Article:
The impact of hip implant alignment on muscle and joint loading during dynamic activities

Casey A. Myers, Peter J. Laz, Kevin B. Shelburne, Dana L. Judd, Daniel N. Huff, Joshua D. Winters, Jennifer E. Stevens-Lapsley, Paul J. Rullkoetter

Research output: Contribution to journalArticlepeer-review

23 Scopus citations


Background: Component alignment is an important consideration in total hip arthroplasty. The impact of changes in alignment on muscle forces and joint contact forces during dynamic tasks are not well understood, and have the potential to influence surgical decision making. The objectives of this study were to assess the impact of femoral head/stem and cup component placement on hip muscle and joint contact forces during tasks of daily living and to identify which alignment parameters have the greatest impact on joint loading. Methods: Using a series of strength-calibrated, subject-specific musculoskeletal models of patients performing gait, sit-to-stand and step down tasks, component alignments were perturbed and joint contact and muscle forces evaluated. Findings: Based on the range of alignments reported clinically, variation in head/stem anteversion-retroversion had the largest impact of any degree of freedom throughout all three tasks; average contact forces 413.5 (319.1) N during gait, 262.7 (256.4) N during sit to stand, and 572.7 (228.1) N during the step down task. The sensitivity of contact force to anteversion-retroversion of the head/stem was 31.5 N/° for gait, which was similar in magnitude to anterior-posterior position of the cup (34.6 N/m for gait). Additionally, superior-inferior cup alignment resulted in 16.4 (4.9)° of variation in the direction of the hip joint contact force across the three tasks, with the most inferior cup placements moving the force vector towards the cup equator at the point of peak joint contact force. Interpretation: A quantitative understanding of the impact and potential tradeoffs when altering component alignment is valuable in supporting surgical decision making.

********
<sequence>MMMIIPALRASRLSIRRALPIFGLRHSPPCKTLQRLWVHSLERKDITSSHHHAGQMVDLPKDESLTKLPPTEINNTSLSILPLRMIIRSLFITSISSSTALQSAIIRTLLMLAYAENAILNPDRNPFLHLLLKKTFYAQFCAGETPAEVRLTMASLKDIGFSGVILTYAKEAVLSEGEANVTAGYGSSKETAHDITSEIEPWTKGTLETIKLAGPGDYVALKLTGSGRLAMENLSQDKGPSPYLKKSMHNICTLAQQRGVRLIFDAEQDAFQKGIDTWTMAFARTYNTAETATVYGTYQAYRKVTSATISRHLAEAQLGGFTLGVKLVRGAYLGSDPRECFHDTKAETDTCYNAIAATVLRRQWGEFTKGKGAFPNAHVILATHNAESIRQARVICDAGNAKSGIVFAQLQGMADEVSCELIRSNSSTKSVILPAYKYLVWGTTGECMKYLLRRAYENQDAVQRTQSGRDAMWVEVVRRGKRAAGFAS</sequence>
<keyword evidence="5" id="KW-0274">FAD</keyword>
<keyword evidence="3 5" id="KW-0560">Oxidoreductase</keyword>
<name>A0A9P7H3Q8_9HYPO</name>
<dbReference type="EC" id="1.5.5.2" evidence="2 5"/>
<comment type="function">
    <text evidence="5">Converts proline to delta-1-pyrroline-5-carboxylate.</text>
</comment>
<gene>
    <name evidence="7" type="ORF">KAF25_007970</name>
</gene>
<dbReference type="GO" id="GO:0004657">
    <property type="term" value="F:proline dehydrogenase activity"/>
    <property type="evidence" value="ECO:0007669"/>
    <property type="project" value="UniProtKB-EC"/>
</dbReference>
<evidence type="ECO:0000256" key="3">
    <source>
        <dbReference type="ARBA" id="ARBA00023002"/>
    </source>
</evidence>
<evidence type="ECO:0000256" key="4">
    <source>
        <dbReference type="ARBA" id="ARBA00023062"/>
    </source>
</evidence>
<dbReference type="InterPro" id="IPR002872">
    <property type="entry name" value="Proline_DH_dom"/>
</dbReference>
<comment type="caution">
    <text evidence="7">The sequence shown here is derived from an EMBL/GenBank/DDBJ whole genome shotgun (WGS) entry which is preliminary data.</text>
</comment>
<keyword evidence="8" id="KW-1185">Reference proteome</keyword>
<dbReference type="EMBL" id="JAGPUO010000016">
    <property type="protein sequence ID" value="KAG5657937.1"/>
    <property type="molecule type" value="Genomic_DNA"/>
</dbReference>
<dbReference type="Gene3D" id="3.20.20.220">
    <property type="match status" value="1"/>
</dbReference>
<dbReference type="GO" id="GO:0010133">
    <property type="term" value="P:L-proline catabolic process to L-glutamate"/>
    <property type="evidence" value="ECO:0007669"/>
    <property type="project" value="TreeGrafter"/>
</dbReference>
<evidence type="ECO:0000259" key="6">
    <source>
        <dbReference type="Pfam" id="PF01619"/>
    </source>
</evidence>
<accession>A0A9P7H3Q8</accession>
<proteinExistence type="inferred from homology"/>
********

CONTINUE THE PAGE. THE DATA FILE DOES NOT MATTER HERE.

Original languageEnglish
Pages (from-to)93-100
Number of pages8
JournalClinical Biomechanics
StatePublished - Mar 2018

Bibliographical note

Funding Information:
This study was supported in part by DePuy Synthes Products, Inc. , the National Institute on Aging of the National Institutes of Health under Award Number T32AG000279 , and by NIH/NCATS Colorado CTSA Grant Number UL1 TR001082 . One or more of the authors (P.R., P.L.) has received funding from DePuy Synthes. One author (P.R.) is a consultant to DePuy Synthes.

Publisher Copyright:
© 2018 Elsevier Ltd


  • Hip arthroplasty
  • Implant alignment
  • Joint mechanics
  • Muscle force
  • Musculoskeletal modeling

ASJC Scopus subject areas

  • Biophysics
  • Orthopedics and Sports Medicine


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